2. No employer can require a terminated employee to sign any agreement that would protect the employer from a lawsuit if the ex-employee learned that the position had been filled by a foreign worker within one year.
  3. No terminated employee (unless terminated for cause such as theft) shall be denied any promised severance package for any reason whatsoever.

I have also proposed inversely indexing the H1B visa quota to STEM unemployment and raising the cost of H1B visa holders to US employers.

Next time President Obama says “every child should learn to code” ask him “why?”.

Update:  Billionaire Zuckerberg wants even more H1B visas to replace US workers and foreign companies taking US jobs.  He’s starting with $24 million to help train Africans in computer programming.  Since he can thank the US for being so rich why doesn’t he fund retraining for US IT workers who have been displaced by foreign workers?  Since they already know computers they shouldn’t have any problem learning the latest coding techniques, and they actually speak English.

Update 2:  Hillary Clinton’s “Tech Agenda”, her plan for US technology should she win the 2016 election, would be to “staple” green cards (permanent residency) to diplomas of foreign STEM students.  More foreigners in Silicon Valley, more citizens flipping burgers.

A mission statement for schools.

The schools’ mission is to provide students with the knowledge and skills to be responsible, productive, and happy citizens.

How’s that for a mission statement?  It’s concise and complete in one sentence.  Let’s look at each requirement.

Responsible:  To be responsible citizens students need to understand our Constitution, how the three branches of government work, and where they fit in a representative system.  That’s called “civics”.  They need to know the history and geography of the US and the world around it.  They should have some idea of how other forms of government such as parliamentary systems, monarchies, and dictatorships work.  They need to understand the current world situation.  They need to know how the economy works and how to manage their own finances.  They should also have a sense of pride in their country. A nation that hates itself will ultimately destroy itself.

Productive: This means students have the knowledge to pursue the career of their choice, whether it’s a profession, a skilled trade, or building the family business.  Right now the emphasis is on STEM (science, technology, engineering, mathematics) to which I’d add another M for medicine because the country needs doctors.  STEM isn’t all though.  The USA needs researchers and teachers in other fields too, it needs business leaders and entrepreneurs, and it needs skilled tradespeople.  If we want to recapture our industrial leadership manufacturing needs machinists, welders, metal workers, robotics programmers, and composite materials workers.  Construction will always need carpenters, electricians, masons, painters, welders, and plumbers.  Transportation doesn’t run without mechanics for cars, trucks, trains, planes, and ships.  Much of the work done by skilled trades can’t be offshored.  You can write computer code on the other side of the globe but you can’t fix my car engine from over there.  Everyone must have the “good oral and written communication skills” demanded by employers.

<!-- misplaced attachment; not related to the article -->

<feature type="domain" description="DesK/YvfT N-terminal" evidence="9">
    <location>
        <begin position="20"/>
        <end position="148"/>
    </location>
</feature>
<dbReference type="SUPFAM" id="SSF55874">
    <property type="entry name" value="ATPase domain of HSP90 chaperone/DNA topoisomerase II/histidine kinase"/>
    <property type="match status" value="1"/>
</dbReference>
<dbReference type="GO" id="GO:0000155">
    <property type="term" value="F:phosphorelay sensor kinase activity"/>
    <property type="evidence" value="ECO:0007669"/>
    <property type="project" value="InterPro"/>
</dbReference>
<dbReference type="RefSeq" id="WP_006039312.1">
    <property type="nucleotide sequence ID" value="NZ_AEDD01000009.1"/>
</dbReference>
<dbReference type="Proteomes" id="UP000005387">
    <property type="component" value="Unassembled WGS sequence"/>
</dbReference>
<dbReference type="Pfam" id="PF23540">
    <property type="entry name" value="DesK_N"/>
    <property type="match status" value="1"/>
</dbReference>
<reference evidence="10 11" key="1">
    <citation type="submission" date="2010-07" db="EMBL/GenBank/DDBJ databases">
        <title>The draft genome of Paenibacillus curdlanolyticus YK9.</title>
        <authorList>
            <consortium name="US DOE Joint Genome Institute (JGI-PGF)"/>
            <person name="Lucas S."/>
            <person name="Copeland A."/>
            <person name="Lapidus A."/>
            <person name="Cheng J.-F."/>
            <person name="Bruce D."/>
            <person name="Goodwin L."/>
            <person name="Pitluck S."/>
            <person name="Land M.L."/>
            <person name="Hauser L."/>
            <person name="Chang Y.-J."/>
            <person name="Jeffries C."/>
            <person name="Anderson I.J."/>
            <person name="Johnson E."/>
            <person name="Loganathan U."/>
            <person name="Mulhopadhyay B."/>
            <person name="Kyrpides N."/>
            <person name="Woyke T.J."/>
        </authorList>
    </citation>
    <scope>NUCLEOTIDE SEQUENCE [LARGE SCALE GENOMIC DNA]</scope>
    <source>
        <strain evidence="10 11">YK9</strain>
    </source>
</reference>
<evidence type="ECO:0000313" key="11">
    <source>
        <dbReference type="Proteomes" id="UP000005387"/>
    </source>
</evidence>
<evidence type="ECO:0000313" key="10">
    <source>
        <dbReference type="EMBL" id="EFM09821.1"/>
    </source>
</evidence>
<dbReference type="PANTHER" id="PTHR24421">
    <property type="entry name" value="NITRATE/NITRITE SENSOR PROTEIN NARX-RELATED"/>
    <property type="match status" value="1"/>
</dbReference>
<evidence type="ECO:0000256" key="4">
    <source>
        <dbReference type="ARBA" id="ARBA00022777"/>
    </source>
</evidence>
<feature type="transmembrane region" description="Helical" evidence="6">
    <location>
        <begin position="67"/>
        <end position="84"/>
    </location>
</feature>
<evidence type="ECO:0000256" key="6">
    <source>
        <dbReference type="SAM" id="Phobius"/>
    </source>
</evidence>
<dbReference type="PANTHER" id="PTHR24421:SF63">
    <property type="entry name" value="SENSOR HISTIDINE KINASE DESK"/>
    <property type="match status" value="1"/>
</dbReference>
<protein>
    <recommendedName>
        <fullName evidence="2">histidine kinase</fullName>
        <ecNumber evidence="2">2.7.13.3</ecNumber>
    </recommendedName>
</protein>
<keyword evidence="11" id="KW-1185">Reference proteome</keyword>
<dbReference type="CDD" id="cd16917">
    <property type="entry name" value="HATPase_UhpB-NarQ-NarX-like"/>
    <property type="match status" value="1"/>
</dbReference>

Happy: Huh???  The three words “pursuit of happiness” found in the Declaration of Independence were not an accident.   The founders of this country wanted it’s citizens to be happy.  Obviously happiness can’t be taught because it involves personal interests.  Being prepared for a career will certainly help most people.  Beyond that the best schools can do is to offer a wide range of curricular and extracurricular opportunities so that students will know what’s out there.  Students should have some appreciation of our cultural heritage through art, literature, music, and theater.  They should be able to participate in athletics and sports.  They should have the chance to be involved in student government, chess clubs, robotics competitions, and other extracurricular activities.  Some schools also sponsor community service projects to build citizenship.  All of these things could develop into lifelong interests that promote happiness for the individual.

Did I miss anything?   If you think so you probably want the nanny state school.  It’s down that dark hall to the far left.